Ray Burke was right

Ray Burke was corrupt, a politician who disgraced himself and his profession with his taste for accepting brown-paper bags full of cash.


 Every decision he took has to be viewed with suspicion. Somebody may have been paying him to take actions favourable to the donor's interests. But that doesn't mean all of his ministerial actions were wrong automatically.

Take, for example, his changes to the tax regulations governing off-shore oil and gas exploration as Minister for Energy.

Some, especially those looking for other angles to work in the ongoing controversy over the proposed Mayo pipeline to bring gas from the Corrib field in the Atlantic onshore now that their safety argument is collapsing, would have it that Burke gave away our natural resources for nothing.

They want high taxes or royalties imposed on private sector speculators. Or they would have the State carry out exploration and exploitation of such "assets" instead.

It is a glib and facile argument, however, that is based more on ideology and wishful thinking than sound economics and cold pragmatism. It ignores the realities that oil and gas is scarce in Irish waters, difficult and expensive to locate and, if a lucky strike is made, again highly awkward and costly to exploit.

The history of carbon exploration in the waters off our coast is filled with failure. The terrain is difficult, because of geography, geology, deep waters and stormy seas. Prior to 1991 there had been just one commercial find, the Kinsale gas field, out of over 125 efforts. The Corrib field was discovered by Enterprise Oil only after the introduction of Burke's financial incentives persuaded it that the gamble might be financially worthwhile.

No government since – involving any of Fianna Fáil, Fine Gael, Labour, Democratic Left and the Progressive Democrats – has undone Burke's work.

With good reason too. Even after the changes, exploration activity in Irish waters has remained minimal. If the terms were so good, and the carbon reserves so plentiful, why aren't all the oil majors engaged in feverish exploration in our seas? The reality is the financial attractions of Ireland compared to many other locations are few. Without incentives nothing at all wRay Buould happen in our waters.

What is the alternative to attracting private speculation? It is for the State to enter the game. Would the public accept the spending of say between €100 million and €200 million by the State each year, via a new State owned company, on such adventures, with no guarantee that any finds would be made and that a single cent would be recouped? Need any more be said?


Bribing those with money

I'm the guilty holder of a Special Savings Investment Account. Guilty, because five years ago I argued strongly against their creation by the Government.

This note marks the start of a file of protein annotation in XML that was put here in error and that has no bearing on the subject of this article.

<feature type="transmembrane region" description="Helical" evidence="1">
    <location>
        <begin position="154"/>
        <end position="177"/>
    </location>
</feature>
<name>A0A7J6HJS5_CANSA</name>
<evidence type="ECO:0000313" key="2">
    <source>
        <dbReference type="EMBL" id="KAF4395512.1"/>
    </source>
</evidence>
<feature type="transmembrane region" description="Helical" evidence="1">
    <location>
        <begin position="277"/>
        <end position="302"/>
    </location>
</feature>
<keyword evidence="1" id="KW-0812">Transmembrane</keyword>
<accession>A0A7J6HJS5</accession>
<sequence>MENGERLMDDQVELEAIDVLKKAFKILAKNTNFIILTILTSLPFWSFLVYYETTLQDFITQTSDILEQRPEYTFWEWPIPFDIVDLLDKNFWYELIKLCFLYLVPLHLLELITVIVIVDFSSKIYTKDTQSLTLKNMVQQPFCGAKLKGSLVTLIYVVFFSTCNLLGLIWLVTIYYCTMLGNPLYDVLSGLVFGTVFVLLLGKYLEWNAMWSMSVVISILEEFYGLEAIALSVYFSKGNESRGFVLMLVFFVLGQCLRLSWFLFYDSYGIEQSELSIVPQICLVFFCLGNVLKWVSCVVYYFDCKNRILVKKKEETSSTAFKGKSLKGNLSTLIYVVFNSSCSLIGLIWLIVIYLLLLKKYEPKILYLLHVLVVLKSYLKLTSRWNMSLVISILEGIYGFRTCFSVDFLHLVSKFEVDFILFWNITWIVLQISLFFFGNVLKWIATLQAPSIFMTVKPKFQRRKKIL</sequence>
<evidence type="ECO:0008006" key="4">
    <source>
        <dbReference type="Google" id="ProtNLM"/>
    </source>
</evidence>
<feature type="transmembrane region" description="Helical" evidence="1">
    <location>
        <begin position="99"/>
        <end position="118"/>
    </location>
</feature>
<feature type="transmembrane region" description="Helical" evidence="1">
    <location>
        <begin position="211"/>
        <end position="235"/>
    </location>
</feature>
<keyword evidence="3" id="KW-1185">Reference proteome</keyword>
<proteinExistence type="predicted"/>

I described them as a bribe to the electorate with an eye to a general election in 2007. I called them discriminatory and inequitable in that a sizeable part of the population would be able to invest the required amounts and then receive the government's 25 per cent bonus. I warned that they would release too much money into the economy within the space of a year, creating an inflationary boom.

I was not alone in writing such things or broadcasting those points of view. And then I opened one for myself, just days before the deadline (which means I don't get my money back and the government bonus and bank interest for another 12 months).

My guilt was somewhat assuaged because I admitted my opening of the account publicly at the time and recommended that other people, despite what misgivings they might have, should do the same.

I did so because I was damned if everyone else was going to get free money from the government while I refused on the grounds of principle. Rational self-interest took hold.

As it seems to have for many opposition politicians who rightly lambasted Charlie McCreevy at the time of his mad, potentially vote-winning idea. Problem is that few of them admitted to doing so at the time. Now, somehow, some of their identities have become known, which is useful for the Government in seeking to embarrass political opponents and in proving the apparent merits of the scheme.

However, that doesn't change that the SSIAs amount to the Government's use of State money – your money – to bribe 1.1 million potential voters. Or that the SSIAs discriminate against the poorer in society who missed out on the bonanza. Or that the release of an additional €16 billion into the economy will lift prices, possibly sharply. Or that they were an unnecessary and bad idea.

Or that we are being bludgeoned now by experts telling people what to do, or not to do, with their own money, as if they have no sense at all to act in their own best interests, as if they are all fools.


No votes in mandatory pensions

Seamus Brennan is thinking of enforcing mandatory pension contributions, having sought reports from experts on the feasibility of making people, from the time they enter employment, put a certain proportion of their income into pension funds.

This is rich coming from a politician who is guaranteed a healthy state pension on his departure from political life to which he has made no cash contributions. And don't workers make involuntary payments called PRSI which are supposed to fund their pensions?

Brennan is receiving encouragement from members of the pension industry, which wants everyone to save through their products so it can earn vast commissions for managing the money. He is unlikely to get any from Bertie Ahern, however. Mandatory pension contributions, on top of income tax and PRSI, are a certain vote-loser at a general election. Brennan shouldn't be wasting his time.

The Last Word with Matt Cooper is broadcast on Today FM, Monday to Friday, 4.30pm to 7pm